GROWING CONCERNS – Sitkans Andrea Fraga and Kaleb Aldred of Middle Island Gardens introduce themselves to an audience of around 100 this afternoon during the Southeast Alaska Farmers Summit in Sweetland Hall on the SJ campus. The three-day conference, organized by Southeast Alaska Watershed Coalition, Sustainable Southeast Partnership, runs through Sunday at several Sitka venues. Some of Saturday's topics include farming in Fairbanks, pest control and cultivating gourmet mushrooms. Vendor tables will be set up on Saturday and Sunday at Harrigan Centennial Hall. (Sentinel Photo by James Poulson)

Election Choices

The adage “expect the unexpected” has seldom been as apt as it has proved to be in this year’s election for governor.

Gov. Bill Walker, facing stiff opposition for re-election, was dealt a body blow when former Sen. Mark Begich won the Democratic primary, which Walker had bypassed.

Begich was widely seen as a spoiler who would steal votes from Walker and ease the path to the governor’s office for conservative Republican Mike Dunleavy. Then, with the forced resignation of Lt. Gov. Byron Mallott and Walker out of the running, the one-time spoiler has become, in our opinion, our best hope to keep the state on an even keel in still-perilous times.

We liked and admired Gov. Walker for his brave decision to use reserves from the Permanent Fund to stabilize government finances after cutbacks in services proved insufficient to stop the state’s slide toward fiscal bankruptcy. He’d have won our vote if he were still a candidate.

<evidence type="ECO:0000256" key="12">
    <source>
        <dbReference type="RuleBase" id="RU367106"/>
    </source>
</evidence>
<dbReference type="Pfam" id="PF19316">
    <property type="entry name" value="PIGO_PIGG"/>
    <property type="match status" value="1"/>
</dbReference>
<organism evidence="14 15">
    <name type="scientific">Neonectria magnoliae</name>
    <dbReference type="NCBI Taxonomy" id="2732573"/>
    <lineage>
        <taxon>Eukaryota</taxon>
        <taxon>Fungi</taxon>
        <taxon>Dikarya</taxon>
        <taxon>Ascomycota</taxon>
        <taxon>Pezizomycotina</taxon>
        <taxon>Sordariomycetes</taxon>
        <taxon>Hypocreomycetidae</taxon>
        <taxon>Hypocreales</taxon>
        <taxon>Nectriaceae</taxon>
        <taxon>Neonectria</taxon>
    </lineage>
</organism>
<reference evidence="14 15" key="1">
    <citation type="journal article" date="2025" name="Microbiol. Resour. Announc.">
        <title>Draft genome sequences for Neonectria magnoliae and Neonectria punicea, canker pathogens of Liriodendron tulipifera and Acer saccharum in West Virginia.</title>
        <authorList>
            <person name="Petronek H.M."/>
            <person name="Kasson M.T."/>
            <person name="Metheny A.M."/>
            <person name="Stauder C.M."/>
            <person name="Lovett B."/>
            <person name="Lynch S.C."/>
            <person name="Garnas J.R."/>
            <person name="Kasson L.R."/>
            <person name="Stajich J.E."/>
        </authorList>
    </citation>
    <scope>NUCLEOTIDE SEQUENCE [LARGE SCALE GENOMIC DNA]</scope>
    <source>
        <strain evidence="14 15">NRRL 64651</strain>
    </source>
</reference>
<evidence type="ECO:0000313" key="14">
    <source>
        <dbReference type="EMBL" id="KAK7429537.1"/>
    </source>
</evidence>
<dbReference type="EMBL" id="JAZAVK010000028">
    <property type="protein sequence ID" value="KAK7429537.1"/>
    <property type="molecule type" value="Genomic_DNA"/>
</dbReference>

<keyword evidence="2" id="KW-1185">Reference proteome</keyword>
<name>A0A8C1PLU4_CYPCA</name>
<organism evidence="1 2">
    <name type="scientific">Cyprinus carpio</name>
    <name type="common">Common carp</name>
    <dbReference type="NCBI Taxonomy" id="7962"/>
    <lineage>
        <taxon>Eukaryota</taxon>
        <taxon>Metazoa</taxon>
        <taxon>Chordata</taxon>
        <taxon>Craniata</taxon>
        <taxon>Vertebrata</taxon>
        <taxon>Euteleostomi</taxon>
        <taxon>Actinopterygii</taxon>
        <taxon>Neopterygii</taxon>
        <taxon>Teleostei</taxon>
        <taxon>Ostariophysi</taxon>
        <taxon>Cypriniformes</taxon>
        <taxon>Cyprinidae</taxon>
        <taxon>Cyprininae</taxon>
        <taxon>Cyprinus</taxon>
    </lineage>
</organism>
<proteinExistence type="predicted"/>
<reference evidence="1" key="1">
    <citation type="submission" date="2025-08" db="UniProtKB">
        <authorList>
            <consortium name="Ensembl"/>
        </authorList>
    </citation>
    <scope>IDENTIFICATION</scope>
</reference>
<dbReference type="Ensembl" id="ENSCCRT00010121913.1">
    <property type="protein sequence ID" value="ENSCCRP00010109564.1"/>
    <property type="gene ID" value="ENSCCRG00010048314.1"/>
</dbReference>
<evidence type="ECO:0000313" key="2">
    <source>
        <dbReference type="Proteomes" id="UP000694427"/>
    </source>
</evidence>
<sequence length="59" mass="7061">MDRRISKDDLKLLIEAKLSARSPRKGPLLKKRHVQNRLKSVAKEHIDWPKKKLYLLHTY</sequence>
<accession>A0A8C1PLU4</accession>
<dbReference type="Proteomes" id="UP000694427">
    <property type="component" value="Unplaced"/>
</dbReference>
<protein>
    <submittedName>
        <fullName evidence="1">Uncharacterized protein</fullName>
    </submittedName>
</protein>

The voters’ choice is now Begich or Dunleavy, and Begich has our vote.

As mayor of Anchorage and in six years as U.S. Senator, Begich has shown himself to be an able public servant. More to the point, he has not, to our knowledge, made campaign promises that cannot be carried out.

Mr. Dunleavy is promising a full Permanent Fund dividend and a budget balanced through government cutbacks, resource development and no new taxes. Great promises, but in our opinion completely unrealistic. He’s made no promises to Sitka – he is the first major candidate for governor since statehood not to campaign here – but from what we have learned, state funding for education is one of those items that he has in his sights for cutbacks.

Dunleavy as governor would not, in our opinion, be good for Sitka.

For state House, our choice is Jonathan Kreiss-Tomkins. With three terms under his belt JKT has proved to be an effective advocate for Sitka. His membership in the bipartisan majority coalition, which is likely to prevail in the House after this election, gives him an increasing leadership role in the House as well as an influential voice for the state’s coastal communities.

We expect Ballot Measure No. 1, the Stand for Salmon initiative, to pass handily in Sitka. This is a town built on salmon, and when the public hearing on the initiative was held here, no one came forward to talk against it.

If passed it will enact salmon habitat protections that far exceed those already in place. That would be a good thing, but a close reading of the pages of fine print in this proposed law suggest that this may be a case where we should be careful what we wish for. Public and private projects of all kinds will be more expensive and take longer to build, and there will be a cost to that. Will the new protections be worth the cost that all of us will pay if this passes? Time will tell.

We will comment finally on the race for U.S. House. Don Young has earned the right to a happy retirement with our thanks for his many decades of service for Alaska.

This may not be the year for that to happen, but his bright young challenger, Alyse Galvin, is our choice for Congress in this election.

 

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